Prolonged use of a face mask during intravitreal injections did not lead to an increased rate of post-injection endophthalmitis.

Prolonged use of a face mask during intravitreal injections did not lead to an increased rate of post-injection endophthalmitis. Click image to enlarge.

Although it’s advisable in most high-risk settings to wear a face mask to reduce chances of airborne pathogen transmission, eye care specialists learned during the pandemic that it can also have deleterious effects on the ocular surface due to the redirecting of oral bacteria toward the eye. Still, the jury is out in some settings, including during intravitreal injection. Previous studies have not demonstrated an increased rate of endophthalmitis. The hypothesis was that contaminated masks could affect the flora in the periocular region, and/or the altered airflow could be associated with increased bacterial exposure in the sterile field.

Researchers at a university near Stuttgart, Germany recently investigated whether the introduction of universal compulsory face masking in public life leads to increased rates of post-injection endophthalmitis, finding no clear increased risk in their patient population. Six months after the mandate was enforced, no difference in visual acuity was detectable.

All injections of bevacizumab, ranibizumab, aflibercept, dexamethasone or triamcinolone between Jan. 2015 and Dec. 2021 were included in the retrospective analysis. The two study periods were defined by the introduction of the compulsory face masking rule in public life during the COVID-19 pandemic (Jan. 1, 2015 until April 27, 2020 vs. April 28, 2020 until Dec. 31, 2021). The injection procedure included the use of a sterile drape covering the head up to the shoulders which prevents air flow toward the eye.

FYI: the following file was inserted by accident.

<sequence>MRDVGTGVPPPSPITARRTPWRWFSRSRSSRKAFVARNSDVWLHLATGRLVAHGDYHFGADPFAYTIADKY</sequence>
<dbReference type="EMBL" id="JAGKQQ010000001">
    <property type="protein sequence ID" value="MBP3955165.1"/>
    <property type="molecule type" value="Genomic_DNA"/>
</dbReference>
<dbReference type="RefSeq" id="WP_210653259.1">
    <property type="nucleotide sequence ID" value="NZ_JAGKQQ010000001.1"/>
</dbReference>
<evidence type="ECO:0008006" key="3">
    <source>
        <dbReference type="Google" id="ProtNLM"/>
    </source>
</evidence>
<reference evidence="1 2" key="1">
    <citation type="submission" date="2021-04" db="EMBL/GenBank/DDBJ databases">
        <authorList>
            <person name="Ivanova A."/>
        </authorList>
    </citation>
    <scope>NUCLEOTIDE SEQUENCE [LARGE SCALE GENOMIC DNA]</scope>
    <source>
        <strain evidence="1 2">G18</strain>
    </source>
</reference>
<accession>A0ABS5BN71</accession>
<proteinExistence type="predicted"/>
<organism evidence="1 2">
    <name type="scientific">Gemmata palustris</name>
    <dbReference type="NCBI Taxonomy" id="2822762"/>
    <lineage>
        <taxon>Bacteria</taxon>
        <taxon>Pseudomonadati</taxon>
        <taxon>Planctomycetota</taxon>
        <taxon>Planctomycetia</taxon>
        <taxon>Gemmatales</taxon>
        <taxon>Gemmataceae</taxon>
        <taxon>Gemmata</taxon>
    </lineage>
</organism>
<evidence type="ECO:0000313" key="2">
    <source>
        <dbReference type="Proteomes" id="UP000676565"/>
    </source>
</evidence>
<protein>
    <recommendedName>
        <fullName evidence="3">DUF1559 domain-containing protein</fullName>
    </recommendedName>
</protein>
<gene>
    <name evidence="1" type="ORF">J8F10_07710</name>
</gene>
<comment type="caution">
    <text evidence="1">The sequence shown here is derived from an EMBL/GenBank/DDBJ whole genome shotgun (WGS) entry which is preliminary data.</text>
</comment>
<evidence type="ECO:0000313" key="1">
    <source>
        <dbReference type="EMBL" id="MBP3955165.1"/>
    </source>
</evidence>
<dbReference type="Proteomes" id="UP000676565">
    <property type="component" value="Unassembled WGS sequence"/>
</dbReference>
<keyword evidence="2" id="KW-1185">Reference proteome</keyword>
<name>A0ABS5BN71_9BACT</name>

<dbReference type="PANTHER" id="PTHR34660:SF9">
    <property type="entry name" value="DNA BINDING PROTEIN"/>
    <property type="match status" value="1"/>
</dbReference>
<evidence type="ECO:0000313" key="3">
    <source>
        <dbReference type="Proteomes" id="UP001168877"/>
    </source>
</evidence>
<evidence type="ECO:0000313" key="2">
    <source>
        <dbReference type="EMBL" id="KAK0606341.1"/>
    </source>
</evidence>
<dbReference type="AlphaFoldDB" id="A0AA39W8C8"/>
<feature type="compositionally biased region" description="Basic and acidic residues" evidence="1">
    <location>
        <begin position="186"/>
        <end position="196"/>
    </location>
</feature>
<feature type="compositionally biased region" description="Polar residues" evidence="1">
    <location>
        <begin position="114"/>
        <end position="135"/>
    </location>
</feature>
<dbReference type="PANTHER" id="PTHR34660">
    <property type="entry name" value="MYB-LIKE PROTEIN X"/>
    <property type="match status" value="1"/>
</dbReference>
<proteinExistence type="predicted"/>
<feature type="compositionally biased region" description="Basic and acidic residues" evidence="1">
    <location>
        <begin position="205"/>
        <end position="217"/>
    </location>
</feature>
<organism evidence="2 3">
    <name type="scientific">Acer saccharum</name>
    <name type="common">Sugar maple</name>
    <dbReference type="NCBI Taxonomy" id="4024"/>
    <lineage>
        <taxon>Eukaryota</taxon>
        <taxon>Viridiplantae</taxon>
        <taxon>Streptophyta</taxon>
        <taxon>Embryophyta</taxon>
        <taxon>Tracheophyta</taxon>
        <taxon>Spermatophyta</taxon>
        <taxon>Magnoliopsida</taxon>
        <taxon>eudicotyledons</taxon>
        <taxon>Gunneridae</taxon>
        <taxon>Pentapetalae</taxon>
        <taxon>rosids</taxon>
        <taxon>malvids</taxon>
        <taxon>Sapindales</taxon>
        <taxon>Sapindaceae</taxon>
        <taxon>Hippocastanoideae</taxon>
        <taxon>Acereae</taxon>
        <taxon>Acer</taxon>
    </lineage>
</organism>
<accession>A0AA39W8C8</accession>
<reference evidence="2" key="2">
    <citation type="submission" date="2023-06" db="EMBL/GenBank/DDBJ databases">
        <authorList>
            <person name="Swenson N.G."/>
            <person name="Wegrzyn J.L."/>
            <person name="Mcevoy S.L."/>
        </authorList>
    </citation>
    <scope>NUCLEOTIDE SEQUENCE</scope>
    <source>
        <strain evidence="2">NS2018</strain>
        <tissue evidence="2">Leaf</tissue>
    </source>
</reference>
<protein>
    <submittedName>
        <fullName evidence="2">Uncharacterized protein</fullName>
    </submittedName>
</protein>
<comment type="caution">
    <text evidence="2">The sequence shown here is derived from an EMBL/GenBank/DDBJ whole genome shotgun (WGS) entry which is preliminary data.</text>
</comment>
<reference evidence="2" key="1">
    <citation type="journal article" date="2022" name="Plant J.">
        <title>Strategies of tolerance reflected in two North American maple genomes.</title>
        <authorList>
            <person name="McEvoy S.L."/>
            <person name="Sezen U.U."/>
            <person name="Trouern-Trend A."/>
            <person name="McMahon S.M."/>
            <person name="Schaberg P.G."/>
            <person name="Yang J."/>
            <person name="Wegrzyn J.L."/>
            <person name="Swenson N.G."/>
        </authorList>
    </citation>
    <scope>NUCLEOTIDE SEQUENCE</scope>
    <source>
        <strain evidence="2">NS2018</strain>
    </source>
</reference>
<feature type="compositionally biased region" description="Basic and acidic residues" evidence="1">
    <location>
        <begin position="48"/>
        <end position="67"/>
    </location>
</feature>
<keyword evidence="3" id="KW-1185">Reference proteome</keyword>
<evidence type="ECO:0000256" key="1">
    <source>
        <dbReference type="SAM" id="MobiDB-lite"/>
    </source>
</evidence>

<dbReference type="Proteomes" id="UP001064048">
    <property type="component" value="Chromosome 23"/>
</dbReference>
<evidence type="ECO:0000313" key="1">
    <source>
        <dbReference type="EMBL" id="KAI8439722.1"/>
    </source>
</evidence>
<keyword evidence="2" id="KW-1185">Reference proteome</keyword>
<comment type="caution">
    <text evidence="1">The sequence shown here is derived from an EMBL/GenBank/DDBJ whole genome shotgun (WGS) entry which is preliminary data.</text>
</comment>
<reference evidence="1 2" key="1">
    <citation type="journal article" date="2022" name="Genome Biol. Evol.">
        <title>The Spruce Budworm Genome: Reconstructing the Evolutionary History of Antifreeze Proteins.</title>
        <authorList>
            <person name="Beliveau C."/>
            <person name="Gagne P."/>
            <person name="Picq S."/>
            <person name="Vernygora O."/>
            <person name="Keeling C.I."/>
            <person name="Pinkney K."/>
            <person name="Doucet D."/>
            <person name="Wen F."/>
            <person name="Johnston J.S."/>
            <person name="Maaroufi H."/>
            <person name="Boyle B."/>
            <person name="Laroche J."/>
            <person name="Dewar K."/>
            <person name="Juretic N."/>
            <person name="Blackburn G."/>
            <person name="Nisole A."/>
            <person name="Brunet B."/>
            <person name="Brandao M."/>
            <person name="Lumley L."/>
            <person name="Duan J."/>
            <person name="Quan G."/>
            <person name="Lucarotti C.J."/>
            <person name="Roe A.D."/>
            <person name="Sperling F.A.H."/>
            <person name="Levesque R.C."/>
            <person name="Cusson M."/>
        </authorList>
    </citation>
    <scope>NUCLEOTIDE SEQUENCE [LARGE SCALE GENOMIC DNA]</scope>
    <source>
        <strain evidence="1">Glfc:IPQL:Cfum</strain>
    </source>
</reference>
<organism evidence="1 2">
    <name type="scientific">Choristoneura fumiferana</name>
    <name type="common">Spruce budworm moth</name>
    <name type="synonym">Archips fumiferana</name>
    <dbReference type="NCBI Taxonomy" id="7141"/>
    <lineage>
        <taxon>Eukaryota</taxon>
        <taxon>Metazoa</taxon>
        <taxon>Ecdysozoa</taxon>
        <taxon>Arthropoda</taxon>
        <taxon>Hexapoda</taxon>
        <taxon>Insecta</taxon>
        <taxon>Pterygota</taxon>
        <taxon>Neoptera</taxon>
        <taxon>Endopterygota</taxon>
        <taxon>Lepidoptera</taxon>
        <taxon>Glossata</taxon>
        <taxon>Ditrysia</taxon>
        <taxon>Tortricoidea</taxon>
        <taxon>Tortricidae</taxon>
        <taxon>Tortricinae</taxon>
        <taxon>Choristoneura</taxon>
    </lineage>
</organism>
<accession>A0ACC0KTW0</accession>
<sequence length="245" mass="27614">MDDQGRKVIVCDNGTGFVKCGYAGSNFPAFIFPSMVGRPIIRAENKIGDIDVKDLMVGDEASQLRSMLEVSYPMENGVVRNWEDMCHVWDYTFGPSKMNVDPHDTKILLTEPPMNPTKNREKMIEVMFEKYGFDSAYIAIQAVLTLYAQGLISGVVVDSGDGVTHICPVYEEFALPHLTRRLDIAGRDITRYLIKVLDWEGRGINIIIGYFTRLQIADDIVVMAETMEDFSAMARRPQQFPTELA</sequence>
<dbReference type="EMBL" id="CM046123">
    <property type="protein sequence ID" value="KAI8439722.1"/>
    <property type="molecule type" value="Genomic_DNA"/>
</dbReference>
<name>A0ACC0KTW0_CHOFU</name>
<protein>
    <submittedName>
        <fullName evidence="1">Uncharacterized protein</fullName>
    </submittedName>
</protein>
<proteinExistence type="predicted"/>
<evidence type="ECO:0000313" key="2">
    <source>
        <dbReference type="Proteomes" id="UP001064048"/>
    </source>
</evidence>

A total of 83,543 injections were performed in a tertiary eye clinic, associated with a total of 20 post-injection endophthalmitis episodes (0.024%, one in 4,177 injections). Of these, thirteen were documented during the pre-pandemic period (0.021%, one in 4,773 injections) and seven during the pandemic period (0.033%, one in 3,071 injections). The researchers observed no significant difference in post-injection endophthalmitis risk, and there was no case of oral flora-associated post-injection endophthalmitis.

The median age of patients with endophthalmitis was 76. In the pre-pandemic group, the median age was 76 and 80 in the pandemic group. On median, patients had previously received 29 injections in the first group and 20 injections in the second. In the pre-pandemic group, endophthalmitis was associated with neovascular AMD in six patients, veno-occlusive disease in another six and diabetic macular edema in one. In contrast, in the pandemic group, endophthalmitis occurred in six patients with neovascular AMD and one with diabetic macular edema.

“Nevertheless, patients should continue to be educated about the importance of hygiene after intravitreal injections to minimize risk,” the researchers concluded in their paper. “In addition, consistent use of artificial tears should be advised during prolonged face mask wear to counteract the development of dry eye disease.”

Neubauer J, Gklavas K, Kortüm F, et al. Legal obligation in the general population: face mask influence on endophthalmitis after intravitreal injection. Graefes Arch Clin Exp Ophthalmol. 2023;261(1):97-102.